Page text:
Welcome to "Cerf's up!" I am grateful for Editor-in-Chief Moshe Vardi's invitation to continue writing for Communications; this column succeeds the "From the President" column I penned during my service to ACM in that role.
Let me congratulate Alex Wolf, the newly elected ACM president. I know he will give exemplary service to our organization. Congratulations also go to Vicki Hanson and Erik Altman in their new roles as vice president and secretary/treasurer respectively. I know this team will provide first-rate leadership.
I also thank Alain Chenais, who ends his term as Past President and I begin mine. He has been a staunch, reliable, and active leader in ACM matters and I expect this will continue. There are many others elected to new positions or moving on as their terms in office end. I thank them all without enumeration, and commend them to your attention.
Lastly, allow me to note the enormous contributions of the ACM staff and, especially, the leadership of John White, CEO, and Pat Ryan, COO of ACM. They have accumulated a truly enviable record of steadfast leadership spanning the terms of many elected ACM officers.
Now to the substance of this column: responsible programming. What do I mean by that? In a nutshell, I think it means people who write software should have a clear sense of responsibility for its reliable operation and resistance to compromise and error. We do not seem to know how to write software that has no bugs...at least, not yet. But that, in a sense, is the very subject I want to explore.
My very good friend, Steve Crocker, drew me into a conversation about this topic a short while ago. As a graduate student, he had pursued a dissertation on provable correctness of programs. While this is not a new topic, the objective continues to elude us. We have developed related tactics for trying to minimize errors. Model checking is one good example of a systematic effort to improve reliability for which ACM gave the Turing Award in 2007 to Edmund Clarke, Allen Emerson, and Joseph Sifakis. What is apparent, and emphasized by Crocker, is the tools available to programmers for validating assertions about program operation are complex, with user interfaces only a mother could love (my characterization). Formal proofs are difficult, especially for anything but the simplest sort of program. Just conceiving the appropriate conditional statements to characterize program correctness is a challenge.
Despite the Turing Halting Problem, it is still possible to establish lines of reasoning to show a particular program terminates or achieves a repeatable state under the right conditions. One can make other kinds of statements about I/O checking (for example, buffer overflows). Some unending programs, like email user agents, can still have characterizations of well-defined states. It is clear, however, it is not easy to develop succinct and potentially demonstrable statements about program behavior that show the likelihood the program will behave as desired. Yet harder may be demonstrating the program does not do something undesired.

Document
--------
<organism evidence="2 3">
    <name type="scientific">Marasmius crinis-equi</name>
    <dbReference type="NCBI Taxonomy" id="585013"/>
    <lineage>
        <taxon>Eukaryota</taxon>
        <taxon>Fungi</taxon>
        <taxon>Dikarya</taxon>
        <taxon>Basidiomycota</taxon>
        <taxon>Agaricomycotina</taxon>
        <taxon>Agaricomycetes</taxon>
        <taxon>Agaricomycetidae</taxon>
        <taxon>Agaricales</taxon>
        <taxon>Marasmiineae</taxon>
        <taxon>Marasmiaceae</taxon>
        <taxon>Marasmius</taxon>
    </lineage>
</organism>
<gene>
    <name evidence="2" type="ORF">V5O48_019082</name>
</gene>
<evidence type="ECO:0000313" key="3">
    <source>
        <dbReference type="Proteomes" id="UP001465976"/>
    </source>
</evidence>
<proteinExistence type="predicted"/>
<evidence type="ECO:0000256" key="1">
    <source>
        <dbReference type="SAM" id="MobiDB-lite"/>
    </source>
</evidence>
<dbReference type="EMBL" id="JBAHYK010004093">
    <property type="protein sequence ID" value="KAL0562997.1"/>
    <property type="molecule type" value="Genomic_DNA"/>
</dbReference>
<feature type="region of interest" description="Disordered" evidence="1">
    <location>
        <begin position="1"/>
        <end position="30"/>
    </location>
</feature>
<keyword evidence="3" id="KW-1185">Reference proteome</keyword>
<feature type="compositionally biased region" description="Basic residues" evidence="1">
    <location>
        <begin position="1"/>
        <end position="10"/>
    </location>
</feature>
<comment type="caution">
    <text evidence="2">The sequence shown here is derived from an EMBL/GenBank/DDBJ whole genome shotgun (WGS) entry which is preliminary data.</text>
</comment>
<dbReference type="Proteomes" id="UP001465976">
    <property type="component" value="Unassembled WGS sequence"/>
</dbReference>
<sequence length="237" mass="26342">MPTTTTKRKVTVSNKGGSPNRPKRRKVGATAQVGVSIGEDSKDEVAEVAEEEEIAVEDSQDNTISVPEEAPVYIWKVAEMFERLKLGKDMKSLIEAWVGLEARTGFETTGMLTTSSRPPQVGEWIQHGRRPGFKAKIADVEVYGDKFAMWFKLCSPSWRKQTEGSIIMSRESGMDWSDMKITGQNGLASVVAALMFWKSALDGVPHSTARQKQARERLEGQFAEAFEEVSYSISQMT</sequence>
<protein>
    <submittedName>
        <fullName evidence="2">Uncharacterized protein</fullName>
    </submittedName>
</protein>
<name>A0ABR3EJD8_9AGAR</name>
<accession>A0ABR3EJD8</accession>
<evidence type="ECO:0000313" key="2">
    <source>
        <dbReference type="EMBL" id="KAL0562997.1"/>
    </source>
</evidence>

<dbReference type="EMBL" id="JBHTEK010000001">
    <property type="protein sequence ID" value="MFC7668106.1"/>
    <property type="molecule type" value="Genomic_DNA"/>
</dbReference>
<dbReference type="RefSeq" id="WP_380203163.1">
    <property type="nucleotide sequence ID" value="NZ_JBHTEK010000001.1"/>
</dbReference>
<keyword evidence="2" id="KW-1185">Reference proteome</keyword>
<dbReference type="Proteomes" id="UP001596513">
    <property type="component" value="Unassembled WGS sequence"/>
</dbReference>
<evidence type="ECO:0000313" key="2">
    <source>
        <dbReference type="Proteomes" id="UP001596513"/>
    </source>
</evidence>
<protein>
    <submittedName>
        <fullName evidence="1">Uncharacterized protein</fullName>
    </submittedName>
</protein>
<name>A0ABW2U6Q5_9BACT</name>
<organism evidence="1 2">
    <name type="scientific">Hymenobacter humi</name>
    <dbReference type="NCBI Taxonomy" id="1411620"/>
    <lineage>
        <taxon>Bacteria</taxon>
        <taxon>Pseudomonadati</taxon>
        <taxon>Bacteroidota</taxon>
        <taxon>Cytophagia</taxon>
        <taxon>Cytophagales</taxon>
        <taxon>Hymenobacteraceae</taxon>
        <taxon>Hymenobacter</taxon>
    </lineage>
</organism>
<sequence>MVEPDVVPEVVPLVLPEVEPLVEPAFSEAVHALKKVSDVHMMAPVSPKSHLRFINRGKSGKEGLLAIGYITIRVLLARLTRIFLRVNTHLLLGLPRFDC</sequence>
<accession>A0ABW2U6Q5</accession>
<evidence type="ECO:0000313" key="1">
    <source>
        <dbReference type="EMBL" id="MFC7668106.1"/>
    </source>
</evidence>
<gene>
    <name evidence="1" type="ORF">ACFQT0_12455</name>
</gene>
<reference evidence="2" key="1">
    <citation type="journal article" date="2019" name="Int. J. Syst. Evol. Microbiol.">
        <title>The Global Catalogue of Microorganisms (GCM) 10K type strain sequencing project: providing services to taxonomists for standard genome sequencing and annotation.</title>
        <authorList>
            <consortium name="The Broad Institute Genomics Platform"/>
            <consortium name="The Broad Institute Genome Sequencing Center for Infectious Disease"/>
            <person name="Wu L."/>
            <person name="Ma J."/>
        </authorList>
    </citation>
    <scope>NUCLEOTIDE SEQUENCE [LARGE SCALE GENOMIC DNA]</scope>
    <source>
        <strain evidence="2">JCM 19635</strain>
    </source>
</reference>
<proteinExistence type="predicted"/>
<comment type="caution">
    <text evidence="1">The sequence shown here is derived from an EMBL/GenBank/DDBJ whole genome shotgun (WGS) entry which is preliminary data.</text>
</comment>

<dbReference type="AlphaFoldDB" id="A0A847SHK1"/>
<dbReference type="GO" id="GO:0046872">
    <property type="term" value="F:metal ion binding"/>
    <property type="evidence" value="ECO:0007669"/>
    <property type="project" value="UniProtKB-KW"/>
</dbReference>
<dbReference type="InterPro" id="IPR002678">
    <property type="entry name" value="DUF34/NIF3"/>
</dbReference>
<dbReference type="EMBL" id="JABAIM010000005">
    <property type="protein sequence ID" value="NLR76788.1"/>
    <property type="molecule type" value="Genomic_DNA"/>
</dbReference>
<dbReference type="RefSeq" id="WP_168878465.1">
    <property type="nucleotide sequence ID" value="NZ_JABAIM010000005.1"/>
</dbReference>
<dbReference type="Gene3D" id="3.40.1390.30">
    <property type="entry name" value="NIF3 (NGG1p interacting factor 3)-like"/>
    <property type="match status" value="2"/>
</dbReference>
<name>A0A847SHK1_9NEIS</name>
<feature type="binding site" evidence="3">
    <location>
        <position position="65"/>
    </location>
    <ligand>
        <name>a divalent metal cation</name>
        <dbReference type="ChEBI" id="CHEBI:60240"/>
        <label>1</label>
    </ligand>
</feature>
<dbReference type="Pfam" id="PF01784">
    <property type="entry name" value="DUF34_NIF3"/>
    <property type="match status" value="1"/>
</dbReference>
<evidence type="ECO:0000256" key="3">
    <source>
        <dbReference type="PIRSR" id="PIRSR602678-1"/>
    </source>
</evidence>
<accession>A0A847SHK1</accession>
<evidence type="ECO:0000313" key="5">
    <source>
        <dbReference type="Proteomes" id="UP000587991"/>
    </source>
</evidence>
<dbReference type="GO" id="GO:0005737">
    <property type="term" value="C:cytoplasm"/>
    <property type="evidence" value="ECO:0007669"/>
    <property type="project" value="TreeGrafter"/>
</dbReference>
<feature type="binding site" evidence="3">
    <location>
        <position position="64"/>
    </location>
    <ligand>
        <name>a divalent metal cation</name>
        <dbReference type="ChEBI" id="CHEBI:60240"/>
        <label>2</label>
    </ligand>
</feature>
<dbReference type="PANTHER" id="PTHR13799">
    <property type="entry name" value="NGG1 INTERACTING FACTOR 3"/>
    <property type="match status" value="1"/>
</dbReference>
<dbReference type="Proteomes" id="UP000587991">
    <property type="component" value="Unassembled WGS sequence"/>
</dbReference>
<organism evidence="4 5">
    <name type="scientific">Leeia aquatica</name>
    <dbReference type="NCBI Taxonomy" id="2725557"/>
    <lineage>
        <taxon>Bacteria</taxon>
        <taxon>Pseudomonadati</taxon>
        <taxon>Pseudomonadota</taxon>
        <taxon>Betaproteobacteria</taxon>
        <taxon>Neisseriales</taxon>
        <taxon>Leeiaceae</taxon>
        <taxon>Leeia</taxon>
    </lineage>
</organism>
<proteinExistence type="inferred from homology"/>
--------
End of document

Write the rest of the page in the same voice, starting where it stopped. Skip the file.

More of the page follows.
While I have no ready solution to the problem, I believe better interactive tools are needed to test assertions about the program's anticipated behavior while it is being written and to get some useful feedback from the composition and validation system that these assertions are somehow supportable. If not provable, then at least not disproved by counterexample perhaps. It seems fair to imagine that when a programmer is designing a program and actually writing the code, there is a model in the programmer's head of what the program is supposed to be doing and, presumably things it is not supposed to do or should avoid. Whether this model is sufficiently clear and complete to allow provable or verifiable assertions to be made could be the subject of considerable debate.
One intriguing example of programming environments that is tangentially relevant comes from Bret Victor (http://worrydream.com) who has conceived and implemented a programming environment that allows one to see immediately the results of executing the current program. Obviously, the system can only do this when the programmer has reached a point where the program can be parsed and interpreted. Imagine an environment fashioned for continuous validation of a set of assertions, as the program is developed. One suspects heavy use of libraries could either help or hinder the process of verifying program correctness. If the library of subroutines is opaque to the verifying tools, bugs could be hidden. However, if a set of assertions that are invariant for the subroutine could be codified, the use of such a library might actually help the validation process. I am fairly certain a body of prior work exists that can be cited here, but my impression is such tools are not used regularly by professional programmers today.
It seems timely to suggest responsible programming calls for renewed efforts to verify proper operation of software many may depend upon heavily to work as advertised. To do this, we need much better tools and programming environments than seem to be available today. I await with great interest responses from ACM members more knowledgeable than I in this area.